In the FIG. 3 embodiment, the variable output compressor 101, the condenser 102 and the evaporator 103 are in a common case configuration. The variable output compressor 101 supplies pressurized refrigerant gas to the condenser 102, which is ambient air-cooled to effect condensation of the refrigerant. The condenser 102 supplies liquid refrigerant to a filter drier 109. The filter drier 109 in turn supplies refrigerant flow through a sight glass and moisture indicator 110 to a suitable expansion device such as a thermal expansion valve 111. The expansion valve 111 may be of the type employing a restricted orifice that causes the liquid refrigerant to atomize into liquid droplets, which are subsequently introduced into the inlet side of the evaporator 103. Expansion valve 111 may be of the type controlled by a temperature sensing bulb 104 and pressure compensated by connection to a pressure tap 105 connected to receive evaporator discharge pressure. The evaporator 103 endothermically extracts heat from the surrounding airflow and effects vaporization of the liquid refrigerant droplets therein into a gas. The variable output compressor 101 extracts this gas from the evaporator by its inlet suction and then compresses it back into a high pressure state. The pressurized refrigerant is then cooled in the condenser 102, condenses to liquid and is returned back to the filter drier 109, and expansion device III where the cycle continues.
  • [0053]
    A pressure switch 116 is disposed on the compressor high pressure or discharge line and shuts off the compressor 101 when the maximum allowable design pressure is exceeded. Another pressure switch 106 is disposed in the low pressure or evaporator suction return line 107 and shuts off compressor 101 when the pressure in line 107 is below allowable design suction pressure. A pressure relief valve 108 is set to release excess refrigerant pressure if maximum allowable design pressure is exceeded, e.g. an over pressure condition is sensed. Valve 108 automatically recloses when normal pressure resumes. A service access port 118 is provided in the compressor high pressure discharge line; and, a suction service access port 117 is provided in the suction line 107, both for facilitating diagnostic and refrigerant servicing.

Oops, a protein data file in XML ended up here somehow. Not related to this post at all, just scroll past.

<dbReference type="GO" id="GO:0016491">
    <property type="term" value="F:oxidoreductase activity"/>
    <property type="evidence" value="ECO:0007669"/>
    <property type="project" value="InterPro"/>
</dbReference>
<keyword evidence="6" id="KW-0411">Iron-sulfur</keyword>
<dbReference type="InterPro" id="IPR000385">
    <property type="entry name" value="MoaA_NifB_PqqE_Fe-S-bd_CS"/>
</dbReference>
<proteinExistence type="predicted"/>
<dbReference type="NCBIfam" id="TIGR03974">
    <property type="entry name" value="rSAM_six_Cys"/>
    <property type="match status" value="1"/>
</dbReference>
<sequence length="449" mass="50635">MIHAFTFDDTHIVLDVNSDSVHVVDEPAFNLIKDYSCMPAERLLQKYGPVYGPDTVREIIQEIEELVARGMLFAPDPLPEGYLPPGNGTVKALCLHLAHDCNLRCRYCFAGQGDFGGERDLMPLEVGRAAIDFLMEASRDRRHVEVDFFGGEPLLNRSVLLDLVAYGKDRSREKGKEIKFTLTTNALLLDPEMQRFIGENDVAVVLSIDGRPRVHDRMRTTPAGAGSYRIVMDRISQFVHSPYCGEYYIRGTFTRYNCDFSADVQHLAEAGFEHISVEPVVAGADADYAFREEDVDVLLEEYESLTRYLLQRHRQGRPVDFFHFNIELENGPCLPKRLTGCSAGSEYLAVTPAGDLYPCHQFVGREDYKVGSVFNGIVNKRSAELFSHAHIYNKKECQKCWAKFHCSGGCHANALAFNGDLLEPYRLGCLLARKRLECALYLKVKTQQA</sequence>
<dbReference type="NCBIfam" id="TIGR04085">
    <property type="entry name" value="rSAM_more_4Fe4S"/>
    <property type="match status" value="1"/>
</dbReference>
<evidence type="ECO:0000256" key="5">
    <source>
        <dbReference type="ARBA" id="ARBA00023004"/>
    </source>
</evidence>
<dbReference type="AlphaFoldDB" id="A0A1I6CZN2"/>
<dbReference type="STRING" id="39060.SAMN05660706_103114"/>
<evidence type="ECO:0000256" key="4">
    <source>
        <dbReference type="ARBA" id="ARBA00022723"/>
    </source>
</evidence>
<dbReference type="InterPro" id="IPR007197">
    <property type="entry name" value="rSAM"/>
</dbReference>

• [0054]
    The prior art system of FIG. 1 employs hot gas by-pass and liquid quench to manage capacity. In contrast, the presently disclosed system shown in FIG. 3 does not use these aforesaid capacity control techniques.
  • [0055]
    Instead, the ECU refrigeration system of FIG. 3 employs a compressor 101 that is of a variable capacity design and is managed by a control 114 that may be either an inverter that controls the speed or Rpm of the compressor 101 for changing its capacity. Alternatively, compressor control 114 may be a digital control that generates the loaded and unloaded signal, effecting changing the capacity of compressor 101. Both types of compressor control 114, by design, provide the lowest capacity when required, while maintaining sufficient oil flow through compressor 101. A control signal 113 may be a variable DC voltage which by voltage value change causes compressor control 114 to change the compressor capacity output.
  • [0056]
    An inverter driven compressor may be employed, but has the disadvantage of being difficult to fault diagnose and costly to shield compared to a digitally controlled compressor. If an inverter driven compressor is employed, the variable voltage hereinafter described is connected to the variable voltage input terminals of the compressor inverter drive.
  • [0057]
    The following describes an embodiment of the present system in which an electrical control operates a digital compressor drive to create a compressor control signal. The variable output signal is connected to the variable voltage input terminals of the compressor drive.
  • [0058]
    FIG. 3 depicts a compressor 101, managed by a modulating solenoid 112. Modulating solenoid operated valve 112 is connected to a tee connection 115 and is operative to supply the pressure changes needed to move internal components of compressor 101, for changing the output capacity of the compressor. The compressor capacity modulation can be any combination of full flow, reduced flow, or a no flow. Modulating solenoid 112 may be replaced by an electro magnet that is positioned on or within the compressor. The electro magnet may be operative to move the internal capacity control components of the compressor to modulate the flow instead of using gas pressure. The electro magnet may be controlled by an electrical control signal and be cycled between an “on” or an “off” state depending on the capacity requirements of the compressor 101. Either of the “on” or “off” states of the electrical control signal may effect movement of the compressor internal capacity control components for effecting lowest or highest capacity output.